In terms of environmental protection, she said the new plan shows exemplary practices compared to North American standards. Regarding new site planning and architectural integration plans (PIIA) for major projects, Marquis-Bissonnette said the city responded to residents’ concerns during consultations – notably by implementing specific criteria to develop grid-like street-patterns, eco-neighbourhoods, and to improve connectivity with natural and architectural spaces.
Despite being challenged by the pandemic, Deschênes district councillor Mike Duggan said the plan was a huge success. Understanding why his Aylmer co-councillors voted against the plan, Duggan noted that Aylmer and Lucerne are the westernmost districts in the city – thus necessitating more reliable transportation infrastructure. “If you look at a map you can see why,” Duggan said. “The transportation infrastructure affects them more … The further west you go, the harder it is to get to the center in the morning.”
He added that the Société de Transport de l’Outaouais’ (STO) tramway project is still years away and that the sector’s issues won’t be solved without a direct solution. “It’s going to take a while for that sort of infrastructure to get built,” Duggan said. “The STO could start running buses tomorrow on Allumettières and really that would help a lot.”
Duggan proposed to limit the height of isolated residential buildings of a maximum of 24 units along boulevard des Allumettières and chemin Vanier to four floors, instead of three. He added that reductions in projected density in Old Aylmer has been compensated with augmentations in the Deschênes district along boulevard des Allumettières. Lac-Beauchamp district councillor Jean-François Leblanc said he wasn’t impressed with the city’s consultation process, dubbing it a one-way street. Marquis-Bissonnette strongly disagreed with Leblanc’s comments regarding the consultation process.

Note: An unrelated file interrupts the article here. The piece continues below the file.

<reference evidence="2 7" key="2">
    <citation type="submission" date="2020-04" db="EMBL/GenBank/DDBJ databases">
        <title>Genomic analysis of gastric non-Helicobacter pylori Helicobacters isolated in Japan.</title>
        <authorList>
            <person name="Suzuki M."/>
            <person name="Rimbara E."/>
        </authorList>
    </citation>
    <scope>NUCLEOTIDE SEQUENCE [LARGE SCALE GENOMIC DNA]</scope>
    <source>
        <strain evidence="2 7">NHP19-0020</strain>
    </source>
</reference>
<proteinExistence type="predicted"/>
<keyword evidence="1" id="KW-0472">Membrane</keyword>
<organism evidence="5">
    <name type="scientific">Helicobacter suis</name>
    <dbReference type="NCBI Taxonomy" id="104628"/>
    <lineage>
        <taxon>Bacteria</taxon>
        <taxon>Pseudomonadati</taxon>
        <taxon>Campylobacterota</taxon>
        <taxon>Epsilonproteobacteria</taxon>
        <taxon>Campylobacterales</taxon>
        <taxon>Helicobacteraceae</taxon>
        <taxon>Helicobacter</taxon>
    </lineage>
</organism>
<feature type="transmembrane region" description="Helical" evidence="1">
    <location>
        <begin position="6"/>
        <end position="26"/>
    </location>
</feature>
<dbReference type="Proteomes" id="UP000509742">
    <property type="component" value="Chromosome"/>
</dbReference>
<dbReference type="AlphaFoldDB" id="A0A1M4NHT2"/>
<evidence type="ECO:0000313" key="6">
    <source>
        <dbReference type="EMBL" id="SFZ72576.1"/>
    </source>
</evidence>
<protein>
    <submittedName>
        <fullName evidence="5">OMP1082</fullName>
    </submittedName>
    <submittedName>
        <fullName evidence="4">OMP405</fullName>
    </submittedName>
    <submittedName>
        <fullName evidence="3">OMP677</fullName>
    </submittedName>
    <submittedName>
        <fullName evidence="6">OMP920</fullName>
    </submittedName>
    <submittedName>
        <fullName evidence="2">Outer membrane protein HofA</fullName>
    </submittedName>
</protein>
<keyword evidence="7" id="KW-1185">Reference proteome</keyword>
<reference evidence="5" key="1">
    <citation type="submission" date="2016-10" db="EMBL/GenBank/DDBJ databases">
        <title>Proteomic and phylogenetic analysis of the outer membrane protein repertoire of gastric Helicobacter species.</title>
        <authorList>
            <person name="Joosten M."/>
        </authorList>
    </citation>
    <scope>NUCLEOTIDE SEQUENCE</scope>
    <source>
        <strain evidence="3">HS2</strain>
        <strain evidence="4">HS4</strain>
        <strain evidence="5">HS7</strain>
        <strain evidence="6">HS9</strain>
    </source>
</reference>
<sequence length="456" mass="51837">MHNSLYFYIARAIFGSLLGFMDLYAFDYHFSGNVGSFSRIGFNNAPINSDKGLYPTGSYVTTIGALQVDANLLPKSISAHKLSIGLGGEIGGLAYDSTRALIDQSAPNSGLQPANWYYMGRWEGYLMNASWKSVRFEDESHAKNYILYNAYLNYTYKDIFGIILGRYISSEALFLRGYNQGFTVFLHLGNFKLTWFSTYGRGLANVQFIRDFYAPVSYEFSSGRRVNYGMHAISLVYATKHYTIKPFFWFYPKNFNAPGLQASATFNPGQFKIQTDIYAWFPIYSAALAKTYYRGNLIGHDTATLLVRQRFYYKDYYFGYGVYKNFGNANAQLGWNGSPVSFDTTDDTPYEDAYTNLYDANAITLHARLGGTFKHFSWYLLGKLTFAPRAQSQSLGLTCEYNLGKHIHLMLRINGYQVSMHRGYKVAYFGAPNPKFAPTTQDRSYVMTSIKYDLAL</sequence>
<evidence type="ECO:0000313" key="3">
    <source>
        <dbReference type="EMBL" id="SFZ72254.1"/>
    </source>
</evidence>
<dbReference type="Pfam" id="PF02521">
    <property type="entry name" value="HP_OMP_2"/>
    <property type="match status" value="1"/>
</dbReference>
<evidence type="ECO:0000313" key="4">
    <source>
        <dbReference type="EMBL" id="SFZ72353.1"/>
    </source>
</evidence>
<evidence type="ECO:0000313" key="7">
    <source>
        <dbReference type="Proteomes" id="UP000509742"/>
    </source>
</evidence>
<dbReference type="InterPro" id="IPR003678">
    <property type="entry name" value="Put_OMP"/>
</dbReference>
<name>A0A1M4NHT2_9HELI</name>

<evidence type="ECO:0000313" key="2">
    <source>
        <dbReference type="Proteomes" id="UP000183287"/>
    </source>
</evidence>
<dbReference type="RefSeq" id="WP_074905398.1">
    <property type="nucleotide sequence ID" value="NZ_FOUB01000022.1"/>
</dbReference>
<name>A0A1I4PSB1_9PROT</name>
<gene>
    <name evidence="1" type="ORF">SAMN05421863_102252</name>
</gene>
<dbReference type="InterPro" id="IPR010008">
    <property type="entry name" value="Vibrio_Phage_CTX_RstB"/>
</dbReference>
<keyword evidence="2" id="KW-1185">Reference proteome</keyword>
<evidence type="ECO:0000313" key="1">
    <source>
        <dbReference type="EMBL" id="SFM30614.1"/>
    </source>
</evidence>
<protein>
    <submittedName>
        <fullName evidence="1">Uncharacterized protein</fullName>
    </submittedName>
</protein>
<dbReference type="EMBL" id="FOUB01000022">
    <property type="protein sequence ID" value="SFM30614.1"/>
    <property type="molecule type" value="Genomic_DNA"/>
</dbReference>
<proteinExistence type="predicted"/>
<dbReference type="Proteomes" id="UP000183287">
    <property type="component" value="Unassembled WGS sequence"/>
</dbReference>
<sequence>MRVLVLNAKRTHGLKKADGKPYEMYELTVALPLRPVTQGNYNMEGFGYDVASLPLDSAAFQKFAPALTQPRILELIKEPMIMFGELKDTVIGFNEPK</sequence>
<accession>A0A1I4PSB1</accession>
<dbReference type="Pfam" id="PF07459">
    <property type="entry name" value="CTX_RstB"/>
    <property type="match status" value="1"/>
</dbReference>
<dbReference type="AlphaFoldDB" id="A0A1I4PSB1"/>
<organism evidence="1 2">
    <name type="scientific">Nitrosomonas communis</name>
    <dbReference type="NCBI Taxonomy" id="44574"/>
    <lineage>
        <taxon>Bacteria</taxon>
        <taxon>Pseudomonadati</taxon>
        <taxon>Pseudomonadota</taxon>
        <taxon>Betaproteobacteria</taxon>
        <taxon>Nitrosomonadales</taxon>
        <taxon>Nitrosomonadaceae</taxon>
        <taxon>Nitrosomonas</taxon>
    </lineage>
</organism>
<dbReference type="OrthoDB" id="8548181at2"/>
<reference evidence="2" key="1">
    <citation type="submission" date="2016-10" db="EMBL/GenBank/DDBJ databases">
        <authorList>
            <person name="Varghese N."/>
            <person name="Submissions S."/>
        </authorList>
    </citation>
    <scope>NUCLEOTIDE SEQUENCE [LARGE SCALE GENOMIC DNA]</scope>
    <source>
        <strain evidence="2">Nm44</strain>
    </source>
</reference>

She noted that the city hosted an event for east-end residents in June that had 95 participants, events in Gatineau and Buckingham-Masson Angers in March that saw 79 and 24 participants respectively, and two online ones in April and June that involved 340 and 146 participants respectively.
Adding that the city’s webpage on urban planning and zoning regulations saw more than 14,000 visits between February and June, she said local developers and urbanists were also consulted throughout the process. She added that related documents were published on the city’s website in early March, and that the city gave residents many opportunities to provide input.
One last consultation
Stating that it won’t be the last time that Gatineau sees its Zoning Bylaw changed, Bélanger clarified that the plan’s formal process is complete. In virtue of the provincial law on development and urbanism, the next step involves a final written consultation for residents.
Taking place virtually from October 25 to November 10, the population is invited to submit comments regarding the revised Urban Plan to reglements-ville@Gatineau.ca or by mail. Updated documents regarding the new Urban Plan and zoning regulations are available on the city’s website. Presented to the Comité consultatif d’urbanisme (CCU) on August 31, it was noted that the plan received a favourable recommendation from the CDTHE. The final version of the plan should be adopted during the Municipal council meeting on November 17.